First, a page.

Bluebonnets

Q: What are some colorful, self-seeding plants I can include in my flowerbeds?

A: Many garden plants will happily drop seed after they finish blooming, giving you many years of free and easy flowers!

Larkspurs reach peak bloom around Easter and have bunny faces in each flower of pink, lavender, blue or white. Varieties of Coreopsis and Dahlberg daisies have cheerful yellow flowers that bloom in the spring and summer. Perennial plants such as scarlet sage (Salvia coccinea) sport red, white, pink or salmon blooms. Purple coneflowers bloom pink-purple for many years of enjoyment.

A local favorite, Texas bluebonnets make pea pod-shaped seed capsules with ripe seeds that look like little rocks. These plants need to stay in the ground until June for the seed pods to ripen then pop open to scatter the seed. The plants will look rough as they decline, but be careful not to remove them too early or the seeds will die.

Keep in mind that seeds may have a harder time germinating and growing in a heavily mulched flowerbed.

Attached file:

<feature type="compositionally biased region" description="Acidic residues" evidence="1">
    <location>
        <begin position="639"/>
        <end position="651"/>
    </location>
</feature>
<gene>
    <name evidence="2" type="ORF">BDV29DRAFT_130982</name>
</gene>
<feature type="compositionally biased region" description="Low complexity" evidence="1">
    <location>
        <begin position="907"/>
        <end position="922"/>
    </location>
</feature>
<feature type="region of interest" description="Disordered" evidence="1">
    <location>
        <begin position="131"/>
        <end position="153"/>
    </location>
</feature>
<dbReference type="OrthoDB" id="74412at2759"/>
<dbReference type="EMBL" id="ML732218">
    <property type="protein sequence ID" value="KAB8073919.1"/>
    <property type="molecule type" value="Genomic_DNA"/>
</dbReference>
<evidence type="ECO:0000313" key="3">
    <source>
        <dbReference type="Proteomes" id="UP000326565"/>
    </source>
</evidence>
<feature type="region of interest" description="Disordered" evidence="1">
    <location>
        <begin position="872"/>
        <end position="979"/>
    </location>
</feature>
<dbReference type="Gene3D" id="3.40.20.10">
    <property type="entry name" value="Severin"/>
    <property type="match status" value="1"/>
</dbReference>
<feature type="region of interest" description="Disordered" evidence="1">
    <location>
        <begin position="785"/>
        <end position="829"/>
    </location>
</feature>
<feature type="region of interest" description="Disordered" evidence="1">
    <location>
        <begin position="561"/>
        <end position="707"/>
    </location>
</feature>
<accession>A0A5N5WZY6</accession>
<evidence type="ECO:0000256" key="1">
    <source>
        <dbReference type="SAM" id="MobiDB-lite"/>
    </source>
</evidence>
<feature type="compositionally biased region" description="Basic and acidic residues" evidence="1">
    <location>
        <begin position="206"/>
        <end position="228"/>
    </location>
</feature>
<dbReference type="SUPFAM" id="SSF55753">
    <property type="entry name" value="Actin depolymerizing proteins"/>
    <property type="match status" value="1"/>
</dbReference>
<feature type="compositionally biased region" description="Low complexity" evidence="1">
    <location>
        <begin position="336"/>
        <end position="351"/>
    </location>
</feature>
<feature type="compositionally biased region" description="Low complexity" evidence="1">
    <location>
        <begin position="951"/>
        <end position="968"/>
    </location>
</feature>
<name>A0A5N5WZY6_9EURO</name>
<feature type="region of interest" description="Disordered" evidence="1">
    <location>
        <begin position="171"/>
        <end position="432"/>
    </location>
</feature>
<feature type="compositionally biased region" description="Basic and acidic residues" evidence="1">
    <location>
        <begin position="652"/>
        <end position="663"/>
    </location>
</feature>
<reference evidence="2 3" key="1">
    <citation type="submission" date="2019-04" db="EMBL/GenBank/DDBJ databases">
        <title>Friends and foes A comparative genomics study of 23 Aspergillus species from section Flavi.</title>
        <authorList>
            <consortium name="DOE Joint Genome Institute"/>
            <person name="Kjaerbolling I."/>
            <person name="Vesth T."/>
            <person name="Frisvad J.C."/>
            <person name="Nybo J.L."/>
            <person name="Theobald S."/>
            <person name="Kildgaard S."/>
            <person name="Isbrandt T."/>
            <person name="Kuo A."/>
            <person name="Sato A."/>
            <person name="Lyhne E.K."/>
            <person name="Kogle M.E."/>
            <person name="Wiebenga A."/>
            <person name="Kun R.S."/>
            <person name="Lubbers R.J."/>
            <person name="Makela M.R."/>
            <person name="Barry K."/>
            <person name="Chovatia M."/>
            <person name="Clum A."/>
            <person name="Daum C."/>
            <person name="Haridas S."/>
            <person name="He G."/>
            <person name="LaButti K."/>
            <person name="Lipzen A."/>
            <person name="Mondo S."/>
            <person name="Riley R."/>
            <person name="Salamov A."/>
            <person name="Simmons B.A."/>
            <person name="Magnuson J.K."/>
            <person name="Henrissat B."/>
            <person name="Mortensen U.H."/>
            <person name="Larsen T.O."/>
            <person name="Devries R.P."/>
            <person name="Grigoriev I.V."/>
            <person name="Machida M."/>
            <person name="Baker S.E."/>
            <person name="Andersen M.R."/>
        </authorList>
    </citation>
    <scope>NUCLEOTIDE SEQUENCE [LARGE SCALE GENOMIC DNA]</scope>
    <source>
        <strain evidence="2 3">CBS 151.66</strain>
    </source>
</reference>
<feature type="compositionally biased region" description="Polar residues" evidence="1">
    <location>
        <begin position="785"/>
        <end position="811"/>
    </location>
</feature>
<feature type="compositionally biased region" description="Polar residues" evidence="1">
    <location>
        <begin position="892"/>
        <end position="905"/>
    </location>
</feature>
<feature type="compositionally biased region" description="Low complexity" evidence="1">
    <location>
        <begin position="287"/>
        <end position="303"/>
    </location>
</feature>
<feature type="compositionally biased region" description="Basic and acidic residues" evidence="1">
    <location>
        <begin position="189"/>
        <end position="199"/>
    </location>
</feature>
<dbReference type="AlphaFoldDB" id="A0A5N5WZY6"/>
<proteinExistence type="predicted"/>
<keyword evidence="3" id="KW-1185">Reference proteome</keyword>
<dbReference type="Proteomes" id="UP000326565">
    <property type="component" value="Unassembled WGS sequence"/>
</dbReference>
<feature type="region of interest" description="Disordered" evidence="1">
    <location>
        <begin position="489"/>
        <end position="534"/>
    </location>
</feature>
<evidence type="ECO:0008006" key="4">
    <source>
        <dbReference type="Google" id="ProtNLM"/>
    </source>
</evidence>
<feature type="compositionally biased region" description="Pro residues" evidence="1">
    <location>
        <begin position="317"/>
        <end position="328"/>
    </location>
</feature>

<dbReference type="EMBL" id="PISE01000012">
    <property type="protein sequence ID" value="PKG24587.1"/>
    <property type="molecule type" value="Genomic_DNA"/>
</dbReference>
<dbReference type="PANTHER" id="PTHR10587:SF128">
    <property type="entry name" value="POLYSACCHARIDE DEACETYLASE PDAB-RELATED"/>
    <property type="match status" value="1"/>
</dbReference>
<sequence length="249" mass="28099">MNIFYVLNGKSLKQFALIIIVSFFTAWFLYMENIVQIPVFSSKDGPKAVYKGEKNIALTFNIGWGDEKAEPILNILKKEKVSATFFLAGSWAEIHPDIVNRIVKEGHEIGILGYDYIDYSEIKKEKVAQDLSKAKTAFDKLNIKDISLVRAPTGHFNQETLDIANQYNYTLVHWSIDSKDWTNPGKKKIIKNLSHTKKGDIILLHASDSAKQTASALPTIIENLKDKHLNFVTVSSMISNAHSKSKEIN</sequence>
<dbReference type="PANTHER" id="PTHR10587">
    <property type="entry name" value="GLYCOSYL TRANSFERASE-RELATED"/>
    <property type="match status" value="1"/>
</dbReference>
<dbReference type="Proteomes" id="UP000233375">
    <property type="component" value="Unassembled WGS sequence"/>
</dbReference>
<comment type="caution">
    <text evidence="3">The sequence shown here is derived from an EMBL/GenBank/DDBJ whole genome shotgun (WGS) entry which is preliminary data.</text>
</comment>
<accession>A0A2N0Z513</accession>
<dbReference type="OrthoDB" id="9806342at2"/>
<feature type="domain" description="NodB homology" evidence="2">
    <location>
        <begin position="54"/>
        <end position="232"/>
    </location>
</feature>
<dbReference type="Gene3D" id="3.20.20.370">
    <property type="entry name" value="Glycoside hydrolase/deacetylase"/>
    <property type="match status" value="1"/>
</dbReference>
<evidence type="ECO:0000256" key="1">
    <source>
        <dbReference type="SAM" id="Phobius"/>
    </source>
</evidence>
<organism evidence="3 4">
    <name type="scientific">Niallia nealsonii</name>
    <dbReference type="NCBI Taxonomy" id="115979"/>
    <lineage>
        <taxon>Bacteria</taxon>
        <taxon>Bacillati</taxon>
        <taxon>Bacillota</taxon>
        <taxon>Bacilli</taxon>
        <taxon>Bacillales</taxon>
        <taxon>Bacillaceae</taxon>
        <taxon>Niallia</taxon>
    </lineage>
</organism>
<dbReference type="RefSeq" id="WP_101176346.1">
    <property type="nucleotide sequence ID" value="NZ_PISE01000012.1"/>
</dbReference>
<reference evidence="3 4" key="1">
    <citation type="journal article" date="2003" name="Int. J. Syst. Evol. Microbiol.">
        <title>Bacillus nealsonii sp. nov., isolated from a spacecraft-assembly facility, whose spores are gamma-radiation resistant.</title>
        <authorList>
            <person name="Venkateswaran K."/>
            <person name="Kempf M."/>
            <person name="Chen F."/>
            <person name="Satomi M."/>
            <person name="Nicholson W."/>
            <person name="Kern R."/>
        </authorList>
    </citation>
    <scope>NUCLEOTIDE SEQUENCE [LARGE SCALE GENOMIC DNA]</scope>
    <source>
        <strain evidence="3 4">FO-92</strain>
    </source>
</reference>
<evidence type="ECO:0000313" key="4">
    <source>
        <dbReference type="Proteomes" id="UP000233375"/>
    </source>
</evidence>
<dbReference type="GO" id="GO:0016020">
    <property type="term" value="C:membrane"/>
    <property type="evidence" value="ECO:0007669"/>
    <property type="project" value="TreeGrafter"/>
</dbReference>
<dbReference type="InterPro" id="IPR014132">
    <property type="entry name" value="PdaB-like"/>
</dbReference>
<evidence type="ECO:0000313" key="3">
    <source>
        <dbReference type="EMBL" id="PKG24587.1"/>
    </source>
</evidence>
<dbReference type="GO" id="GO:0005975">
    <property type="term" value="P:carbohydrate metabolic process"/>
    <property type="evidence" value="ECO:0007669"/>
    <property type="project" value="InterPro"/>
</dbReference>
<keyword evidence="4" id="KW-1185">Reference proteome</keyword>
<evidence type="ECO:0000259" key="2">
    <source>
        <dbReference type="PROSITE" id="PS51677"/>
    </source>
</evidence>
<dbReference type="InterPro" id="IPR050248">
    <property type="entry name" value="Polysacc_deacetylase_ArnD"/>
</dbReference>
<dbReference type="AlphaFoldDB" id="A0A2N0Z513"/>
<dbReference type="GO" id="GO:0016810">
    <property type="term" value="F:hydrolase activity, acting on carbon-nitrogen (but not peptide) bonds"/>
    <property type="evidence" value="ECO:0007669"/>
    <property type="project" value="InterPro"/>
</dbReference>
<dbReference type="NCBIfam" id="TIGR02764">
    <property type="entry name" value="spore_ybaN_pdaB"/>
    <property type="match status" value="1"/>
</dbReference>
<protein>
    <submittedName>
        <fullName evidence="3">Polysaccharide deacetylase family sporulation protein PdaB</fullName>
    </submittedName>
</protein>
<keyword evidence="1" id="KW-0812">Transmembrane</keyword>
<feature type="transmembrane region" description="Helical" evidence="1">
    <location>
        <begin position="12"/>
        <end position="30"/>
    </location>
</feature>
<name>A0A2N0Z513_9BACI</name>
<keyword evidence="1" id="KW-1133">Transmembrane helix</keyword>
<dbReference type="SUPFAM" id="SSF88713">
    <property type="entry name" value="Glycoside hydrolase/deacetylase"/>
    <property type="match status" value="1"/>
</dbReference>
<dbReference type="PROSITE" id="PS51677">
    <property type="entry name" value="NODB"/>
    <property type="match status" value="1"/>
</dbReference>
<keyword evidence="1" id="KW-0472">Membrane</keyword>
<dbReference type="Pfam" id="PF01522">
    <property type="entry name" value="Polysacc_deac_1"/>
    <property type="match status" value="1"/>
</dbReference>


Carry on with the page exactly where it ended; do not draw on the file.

Sometimes, these self-seeding plants can venture a little farther than planned. If a plant appears in an unwanted location, a fun idea is to pot the plant and share the gift with your neighbors!

Suzzanne Chapman
Author: Suzzanne ChapmanEmail: This email address is being protected from spambots. You need JavaScript enabled to view it.
Columnists
Suzzanne Chapman is the botanical collections curator at Mercer Botanic Gardens and promotes organic gardening, growing native plants, and protecting the environment. Send your questions to This email address is being protected from spambots. You need JavaScript enabled to view it..